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Chapter: 12th History : Chapter 6 : Communalism in Nationalist Politics

Emergence of the All India Hindu Mahasabha

In the wake of the formation of the Muslim League and introduction of the Government of India Act of 1909, a move to start a Hindu organisation was in the air.

Emergence of the All India Hindu Mahasabha

In the wake of the formation of the Muslim League and introduction of the Government of India Act of 1909, a move to start a Hindu organisation was in the air. In pursuance of the resolution passed at the fifth Punjab Hindu Conference at Ambala and the sixth conference at Ferozepur, the first all Indian Conference of Hindus was convened at Haridwar in 1915. The All India Hindu Mahasabha was started there with headquarters at Dehra Dun. Provincial Hindu Sabhas were started subsequently in UP, with headquarters at Allahabad and in Bombay and Bihar. While the sabhas in Bombay and Bihar were not active, there was little response in Madras and Bengal.

Predominantly urban in character, the Mahasabha was concentrated in the larger trading cities of north India, particularly in Allahabad, Kanpur, Benares, Lucknow and Lahore. In United Province, Bihar the Mahasabha, to a large extent was the creation of the educated middle class leaders who were also activists in the Congress. The Khilafat movement gave some respite to the separatist politics of the communalists. As a result, between 1920 and 1922, the Mahasabha ceased to function.

The entry of ulema into politics led Hindus to fear a revived and aggressive Islam. Even important Muslim leaders like Ali brothers had always been Khilafatists first and Congressmen second. The power of mobilisation on religious grounds demonstrated by the Muslims during the Khilafat movement motivated the Hindu communalists to imitate them in mobilising the Hindu masses. Suddhi movement was not a new phenomenon but in the post-Khilafat period it assumed new importance. In an effort to draw Hindus into the boycott of the visit of Prince of Wales in 1921, Swami Shradhananda tried to revive the Mahasabha by organizing cow-protection propaganda.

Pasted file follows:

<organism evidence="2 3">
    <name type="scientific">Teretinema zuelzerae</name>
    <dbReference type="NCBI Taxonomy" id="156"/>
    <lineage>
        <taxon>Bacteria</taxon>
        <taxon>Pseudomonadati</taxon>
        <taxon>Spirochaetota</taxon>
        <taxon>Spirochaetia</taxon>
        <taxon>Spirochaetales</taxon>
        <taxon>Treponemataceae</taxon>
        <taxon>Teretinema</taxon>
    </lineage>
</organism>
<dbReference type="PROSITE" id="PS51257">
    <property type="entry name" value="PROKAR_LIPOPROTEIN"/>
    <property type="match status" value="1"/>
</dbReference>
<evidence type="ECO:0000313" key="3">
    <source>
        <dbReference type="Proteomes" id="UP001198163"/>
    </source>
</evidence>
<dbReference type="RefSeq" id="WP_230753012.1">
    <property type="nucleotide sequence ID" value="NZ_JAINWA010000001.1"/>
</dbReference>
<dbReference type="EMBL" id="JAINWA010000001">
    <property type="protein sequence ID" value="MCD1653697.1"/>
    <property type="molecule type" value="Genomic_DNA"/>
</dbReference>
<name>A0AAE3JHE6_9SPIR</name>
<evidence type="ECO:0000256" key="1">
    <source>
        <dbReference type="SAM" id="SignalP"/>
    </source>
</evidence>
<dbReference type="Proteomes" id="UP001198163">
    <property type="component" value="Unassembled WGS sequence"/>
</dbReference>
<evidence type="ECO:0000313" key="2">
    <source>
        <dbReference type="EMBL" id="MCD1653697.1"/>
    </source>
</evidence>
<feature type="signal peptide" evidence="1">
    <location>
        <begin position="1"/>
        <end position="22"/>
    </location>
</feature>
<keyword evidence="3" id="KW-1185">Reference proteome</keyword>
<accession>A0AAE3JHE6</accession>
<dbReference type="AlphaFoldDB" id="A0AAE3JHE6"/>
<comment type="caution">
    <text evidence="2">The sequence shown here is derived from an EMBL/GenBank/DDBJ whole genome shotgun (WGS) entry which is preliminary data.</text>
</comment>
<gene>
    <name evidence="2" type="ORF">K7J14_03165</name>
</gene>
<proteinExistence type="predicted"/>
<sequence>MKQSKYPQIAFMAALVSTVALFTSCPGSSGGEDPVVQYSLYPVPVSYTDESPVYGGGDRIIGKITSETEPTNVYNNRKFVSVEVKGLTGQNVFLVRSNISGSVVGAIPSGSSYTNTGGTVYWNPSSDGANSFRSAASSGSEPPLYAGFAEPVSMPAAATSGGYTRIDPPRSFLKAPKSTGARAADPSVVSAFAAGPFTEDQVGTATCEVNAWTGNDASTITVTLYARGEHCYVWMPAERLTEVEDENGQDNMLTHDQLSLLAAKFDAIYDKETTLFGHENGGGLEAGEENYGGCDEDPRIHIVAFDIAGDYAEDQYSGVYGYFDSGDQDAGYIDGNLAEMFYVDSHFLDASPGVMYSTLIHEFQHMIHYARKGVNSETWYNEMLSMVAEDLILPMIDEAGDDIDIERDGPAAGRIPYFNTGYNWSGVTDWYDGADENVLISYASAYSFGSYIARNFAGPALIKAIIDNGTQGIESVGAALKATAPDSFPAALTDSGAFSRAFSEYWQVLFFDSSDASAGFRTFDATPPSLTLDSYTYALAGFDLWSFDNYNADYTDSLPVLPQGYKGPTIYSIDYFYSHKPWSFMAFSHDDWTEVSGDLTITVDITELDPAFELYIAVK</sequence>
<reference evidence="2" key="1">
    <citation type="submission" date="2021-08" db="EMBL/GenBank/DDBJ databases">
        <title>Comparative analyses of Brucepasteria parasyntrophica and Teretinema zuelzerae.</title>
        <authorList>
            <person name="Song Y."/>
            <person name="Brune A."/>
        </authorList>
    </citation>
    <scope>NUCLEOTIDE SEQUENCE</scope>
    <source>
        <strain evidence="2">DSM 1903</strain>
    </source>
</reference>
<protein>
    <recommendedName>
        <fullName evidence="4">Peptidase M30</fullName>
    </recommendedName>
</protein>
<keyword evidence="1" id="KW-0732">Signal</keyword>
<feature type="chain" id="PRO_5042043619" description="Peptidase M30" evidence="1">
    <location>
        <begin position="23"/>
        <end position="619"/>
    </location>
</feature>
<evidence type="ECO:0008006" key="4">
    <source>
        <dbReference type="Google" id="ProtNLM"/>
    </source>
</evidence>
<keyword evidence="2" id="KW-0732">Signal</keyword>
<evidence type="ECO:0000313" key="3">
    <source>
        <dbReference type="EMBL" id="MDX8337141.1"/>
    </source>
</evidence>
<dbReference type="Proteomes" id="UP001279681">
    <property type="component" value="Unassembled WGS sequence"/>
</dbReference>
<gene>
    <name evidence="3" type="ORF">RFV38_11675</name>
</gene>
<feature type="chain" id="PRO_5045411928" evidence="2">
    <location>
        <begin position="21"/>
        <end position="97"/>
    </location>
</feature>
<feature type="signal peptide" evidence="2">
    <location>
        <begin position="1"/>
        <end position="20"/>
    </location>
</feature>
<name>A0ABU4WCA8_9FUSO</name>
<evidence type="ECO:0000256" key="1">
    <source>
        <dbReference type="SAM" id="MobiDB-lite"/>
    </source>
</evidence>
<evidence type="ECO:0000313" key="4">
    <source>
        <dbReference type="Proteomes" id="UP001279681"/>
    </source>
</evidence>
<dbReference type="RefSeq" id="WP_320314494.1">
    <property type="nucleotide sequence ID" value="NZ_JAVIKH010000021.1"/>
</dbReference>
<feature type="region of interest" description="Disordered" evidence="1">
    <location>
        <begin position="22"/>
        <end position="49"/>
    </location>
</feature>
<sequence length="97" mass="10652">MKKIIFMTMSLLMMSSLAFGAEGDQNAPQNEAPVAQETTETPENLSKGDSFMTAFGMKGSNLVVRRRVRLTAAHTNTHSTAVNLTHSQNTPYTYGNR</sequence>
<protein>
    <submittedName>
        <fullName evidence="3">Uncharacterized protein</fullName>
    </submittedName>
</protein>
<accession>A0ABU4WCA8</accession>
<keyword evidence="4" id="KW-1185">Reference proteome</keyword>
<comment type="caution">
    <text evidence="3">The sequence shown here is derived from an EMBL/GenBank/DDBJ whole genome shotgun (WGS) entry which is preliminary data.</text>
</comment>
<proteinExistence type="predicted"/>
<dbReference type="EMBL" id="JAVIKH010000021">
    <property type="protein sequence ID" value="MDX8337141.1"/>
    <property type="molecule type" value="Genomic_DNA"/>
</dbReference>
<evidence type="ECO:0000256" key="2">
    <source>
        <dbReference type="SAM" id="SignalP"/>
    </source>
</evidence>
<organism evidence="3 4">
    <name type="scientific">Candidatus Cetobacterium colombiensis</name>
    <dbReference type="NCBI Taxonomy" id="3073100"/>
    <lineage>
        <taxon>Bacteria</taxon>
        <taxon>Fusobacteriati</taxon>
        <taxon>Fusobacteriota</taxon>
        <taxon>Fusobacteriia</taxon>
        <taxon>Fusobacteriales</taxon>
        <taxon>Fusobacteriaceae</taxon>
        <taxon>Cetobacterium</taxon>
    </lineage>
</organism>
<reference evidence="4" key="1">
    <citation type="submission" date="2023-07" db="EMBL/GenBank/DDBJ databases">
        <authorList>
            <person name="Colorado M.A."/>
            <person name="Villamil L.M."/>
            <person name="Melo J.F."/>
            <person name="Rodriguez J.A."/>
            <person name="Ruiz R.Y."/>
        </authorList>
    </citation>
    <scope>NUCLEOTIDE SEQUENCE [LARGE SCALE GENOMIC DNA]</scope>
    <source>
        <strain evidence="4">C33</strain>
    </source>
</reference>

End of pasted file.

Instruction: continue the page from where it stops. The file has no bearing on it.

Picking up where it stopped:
Before the World War I, Britain had promised to safeguard the interests of the Caliph as well the Kaaba (the holiest seat of Islam). But after Turkey’s defeat in the War, they refused to keep their word. The stunned Muslim community showed its displeasure to the British government by starting the Khilafat movement to secure the Caliphate in Turkey.

The bloody Malabar rebellion of 1921, where Muslim peasants were pitted against both the British rulers and Hindu landlords, gave another reason for the renewed campaign of the Hindu Mahasabha. Though the outbreak was basically an agrarian revolt, communal passion ran high in consequence of which Gandhi himself viewed it as a Hindu-Muslim conflict. Gandhi wanted Muslim leaders to tender a public apology for the happenings in Malabar.


(a) Communalism in United Provinces (UP)

The suspension of the non-cooperation movement in 1922 and the abolition of the Caliphate in 1924 left the Muslims in a state of frustration. In the aftermath of Non-Co-operation movement, the alliance between the Khilafatists and the Congress crumbled. There was a fresh spate of communal violence, as Hindus and Muslims, in the context of self-governing institutions created under the Act of 1919, began to stake their political claims and in the process vied with each other to acquire power and position. Of 968 delegates attending the sixth annual conference of the Hindu Mahasabha in Varanasi in August 1923, 56.7 came from the U.P. The United Provinces (UP), the Punjab, Delhi and Bihar together contributed 86.8 % of the delegates. Madras, Bombay and Bengal combined sent only 6.6% of the delegates. 1920s was a trying period for the Congress. This time the communal tension in the United Province was not only due to the zeal of Hindu and Muslim religious leaders, but was fuelled by the political rivalries of the Swarajists and Liberals.

In Allahabad, Motilal Nehru and Madan Mohan Malaviya confronted each other. When Nehru’s faction emerged victorious in the municipal elections of 1923, Malaviya’s faction began to exploit religious passions. The District Magistrate Crosthwaite who conducted the investigation reported: ‘The Malavia family have deliberately stirred up the Hindus and this has reacted on the Muslims.’